On February 5, 2007, House Education and Labor Committee Chairman George Miller (D-CA) with 230 cosponsors introduced H.R. 800, the “Employee Free Choice Act (EFCA) of 2007.”  That is a terrible misnomer since the bill actually denies employees the right to a democratic secret ballot vote on union representation and limits the employees’ right to make an informed choice by hearing both sides of the issue.  This legislation would turn traditional labor relations on its head because it bypasses time-honored National Labor Relations Board (NLRB) procedures and mandates union certification without secret ballot elections.  Moreover, once certified, the union is guaranteed an initial two-year contract binding employees and employers with the wages, terms and conditions of employment decided by compulsory arbitration through outside arbitrators.

House Speaker Nancy Pelosi has promised to put the EFCA on a “fast track,” hoping for passage before the business community is mobilized to fight the measure.  On Thursday, February 8, hearings on the measure will be held before the Subcommittee on Health, Education, Labor & Pensions of the House Education and Labor Committee.

Simply put, EFCA is a forced card-check, anti-secret ballot union representation bill that would radically alter labor relations in America.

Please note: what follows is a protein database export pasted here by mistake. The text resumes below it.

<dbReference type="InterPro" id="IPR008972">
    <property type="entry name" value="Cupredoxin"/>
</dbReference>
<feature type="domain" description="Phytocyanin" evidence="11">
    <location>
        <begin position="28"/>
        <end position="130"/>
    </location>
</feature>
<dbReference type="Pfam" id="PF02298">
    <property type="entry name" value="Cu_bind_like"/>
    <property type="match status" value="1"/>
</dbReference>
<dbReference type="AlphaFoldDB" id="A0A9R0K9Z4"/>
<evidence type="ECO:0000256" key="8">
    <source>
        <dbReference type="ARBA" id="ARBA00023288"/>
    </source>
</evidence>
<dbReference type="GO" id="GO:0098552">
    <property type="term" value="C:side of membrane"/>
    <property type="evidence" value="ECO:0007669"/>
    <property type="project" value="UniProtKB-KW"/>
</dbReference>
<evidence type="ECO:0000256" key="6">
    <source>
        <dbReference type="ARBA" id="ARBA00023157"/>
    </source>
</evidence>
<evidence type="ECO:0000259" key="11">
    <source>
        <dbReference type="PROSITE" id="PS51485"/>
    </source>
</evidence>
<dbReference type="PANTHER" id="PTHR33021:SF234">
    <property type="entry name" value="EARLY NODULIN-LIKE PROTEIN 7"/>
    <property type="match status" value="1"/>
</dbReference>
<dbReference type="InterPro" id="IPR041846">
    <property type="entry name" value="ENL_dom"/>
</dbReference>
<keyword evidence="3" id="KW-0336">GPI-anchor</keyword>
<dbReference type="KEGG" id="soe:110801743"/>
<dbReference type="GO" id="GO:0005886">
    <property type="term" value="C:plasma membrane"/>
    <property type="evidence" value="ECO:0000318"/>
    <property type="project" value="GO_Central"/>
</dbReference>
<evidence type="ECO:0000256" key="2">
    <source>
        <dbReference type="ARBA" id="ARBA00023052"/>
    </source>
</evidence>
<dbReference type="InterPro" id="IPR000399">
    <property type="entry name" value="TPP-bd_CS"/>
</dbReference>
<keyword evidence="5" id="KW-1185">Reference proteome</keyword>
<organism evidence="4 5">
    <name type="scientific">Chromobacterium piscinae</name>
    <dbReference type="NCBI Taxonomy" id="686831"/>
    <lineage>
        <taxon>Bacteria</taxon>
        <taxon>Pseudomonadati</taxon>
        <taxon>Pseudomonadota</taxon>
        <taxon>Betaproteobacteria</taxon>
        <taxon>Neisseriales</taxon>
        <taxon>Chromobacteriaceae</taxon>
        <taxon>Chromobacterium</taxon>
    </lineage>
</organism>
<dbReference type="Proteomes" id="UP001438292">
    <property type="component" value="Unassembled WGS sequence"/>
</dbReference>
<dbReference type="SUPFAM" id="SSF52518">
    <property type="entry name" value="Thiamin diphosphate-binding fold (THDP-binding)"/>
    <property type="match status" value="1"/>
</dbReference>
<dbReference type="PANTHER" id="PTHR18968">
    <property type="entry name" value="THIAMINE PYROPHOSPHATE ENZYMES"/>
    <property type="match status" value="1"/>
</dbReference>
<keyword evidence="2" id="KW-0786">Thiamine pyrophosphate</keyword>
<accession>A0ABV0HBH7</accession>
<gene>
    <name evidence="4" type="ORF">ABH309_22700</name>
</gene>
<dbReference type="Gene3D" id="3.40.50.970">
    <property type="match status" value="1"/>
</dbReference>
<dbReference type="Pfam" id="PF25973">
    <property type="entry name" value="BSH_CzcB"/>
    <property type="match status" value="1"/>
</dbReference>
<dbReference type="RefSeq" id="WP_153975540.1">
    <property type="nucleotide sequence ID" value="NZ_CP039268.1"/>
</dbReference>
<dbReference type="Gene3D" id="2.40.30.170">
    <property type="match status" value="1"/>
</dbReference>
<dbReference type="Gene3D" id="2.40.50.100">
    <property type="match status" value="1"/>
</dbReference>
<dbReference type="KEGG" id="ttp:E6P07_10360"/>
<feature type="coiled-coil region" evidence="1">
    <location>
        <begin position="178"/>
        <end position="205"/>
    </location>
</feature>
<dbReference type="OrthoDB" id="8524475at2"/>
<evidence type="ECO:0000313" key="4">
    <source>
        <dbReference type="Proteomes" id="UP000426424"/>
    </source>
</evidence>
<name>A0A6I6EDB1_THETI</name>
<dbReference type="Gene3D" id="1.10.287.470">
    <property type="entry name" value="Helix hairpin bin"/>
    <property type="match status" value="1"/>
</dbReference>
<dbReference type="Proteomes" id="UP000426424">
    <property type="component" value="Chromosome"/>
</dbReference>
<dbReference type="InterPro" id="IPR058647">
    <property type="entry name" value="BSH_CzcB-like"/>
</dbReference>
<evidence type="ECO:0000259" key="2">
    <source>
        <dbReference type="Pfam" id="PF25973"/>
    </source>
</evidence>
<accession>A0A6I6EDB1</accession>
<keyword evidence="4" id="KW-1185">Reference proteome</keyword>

• First, it would require the NLRB to certify a union seeking representation rights based on signed union authorization cards (“card check”) without a secret ballot election among employees. Certification would create an obligation to begin bargaining immediately.
  • Second, if the parties cannot agree, the EFCA would mandate arbitration of initial union contracts, setting wages, terms and conditions of employment for a two-year period.
  • Third, the EFCA contains new anti-employer penalties, including prioritizing investigations of unfair labor practice charges with possible injunction proceedings in federal court, as well as liquidated damage and civil penalties (up to $20,000 per violation).

The EFCA is organized labor’s top legislative priority.  AFL-CIO President John J. Sweeney described this bill as “the most important work we’ll be doing, because it’s a key to succeeding on everything else.”  With unions representing only 7.4 percent of the private sector workforce and 12 percent of the private and public sectors combined, organized labor views this legislation as a way to rapidly increase union membership and dues income, as well as enhanced economic and political clout.

It is imperative that the business community act now and is united and committed to opposing this legislation.  Not since the ill-fated 1977-78 Omnibus Labor Law “Reform” Bill has there been a more aggressive campaign to overhaul union organizing rules.  The 1977-78 bill passed the House by a nearly 100 vote margin and was stopped only by a one vote margin after a 19-day, 6-cloture vote Senate filibuster.  The coordinated commitment to pass the EFCA by organized labor and its “progressive” allies, together with the leadership of the 110th Congress, means it has a real threat of enactment.  The EFCA may also be attached as an amendment to “must pass” legislation that is a priority for the Bush Administration (making the chances of a veto less and less likely, especially as the 2008 elections draw nearer).